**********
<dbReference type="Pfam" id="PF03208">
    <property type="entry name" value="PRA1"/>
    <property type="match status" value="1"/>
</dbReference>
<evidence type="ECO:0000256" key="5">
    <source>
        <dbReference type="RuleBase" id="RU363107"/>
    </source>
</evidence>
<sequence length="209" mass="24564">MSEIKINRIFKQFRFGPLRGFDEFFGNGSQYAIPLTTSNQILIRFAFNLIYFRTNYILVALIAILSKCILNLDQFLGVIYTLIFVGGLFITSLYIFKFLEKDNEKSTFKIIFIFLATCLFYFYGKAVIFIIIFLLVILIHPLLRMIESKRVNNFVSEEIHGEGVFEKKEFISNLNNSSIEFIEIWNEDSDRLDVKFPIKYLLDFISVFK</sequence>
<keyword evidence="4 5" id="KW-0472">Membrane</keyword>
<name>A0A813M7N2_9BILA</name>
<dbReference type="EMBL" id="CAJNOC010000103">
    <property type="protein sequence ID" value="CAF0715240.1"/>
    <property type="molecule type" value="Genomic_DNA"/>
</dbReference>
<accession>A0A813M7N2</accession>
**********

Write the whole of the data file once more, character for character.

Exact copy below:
<dbReference type="Pfam" id="PF03208">
    <property type="entry name" value="PRA1"/>
    <property type="match status" value="1"/>
</dbReference>
<evidence type="ECO:0000256" key="5">
    <source>
        <dbReference type="RuleBase" id="RU363107"/>
    </source>
</evidence>
<sequence length="209" mass="24564">MSEIKINRIFKQFRFGPLRGFDEFFGNGSQYAIPLTTSNQILIRFAFNLIYFRTNYILVALIAILSKCILNLDQFLGVIYTLIFVGGLFITSLYIFKFLEKDNEKSTFKIIFIFLATCLFYFYGKAVIFIIIFLLVILIHPLLRMIESKRVNNFVSEEIHGEGVFEKKEFISNLNNSSIEFIEIWNEDSDRLDVKFPIKYLLDFISVFK</sequence>
<keyword evidence="4 5" id="KW-0472">Membrane</keyword>
<name>A0A813M7N2_9BILA</name>
<dbReference type="EMBL" id="CAJNOC010000103">
    <property type="protein sequence ID" value="CAF0715240.1"/>
    <property type="molecule type" value="Genomic_DNA"/>
</dbReference>
<accession>A0A813M7N2</accession>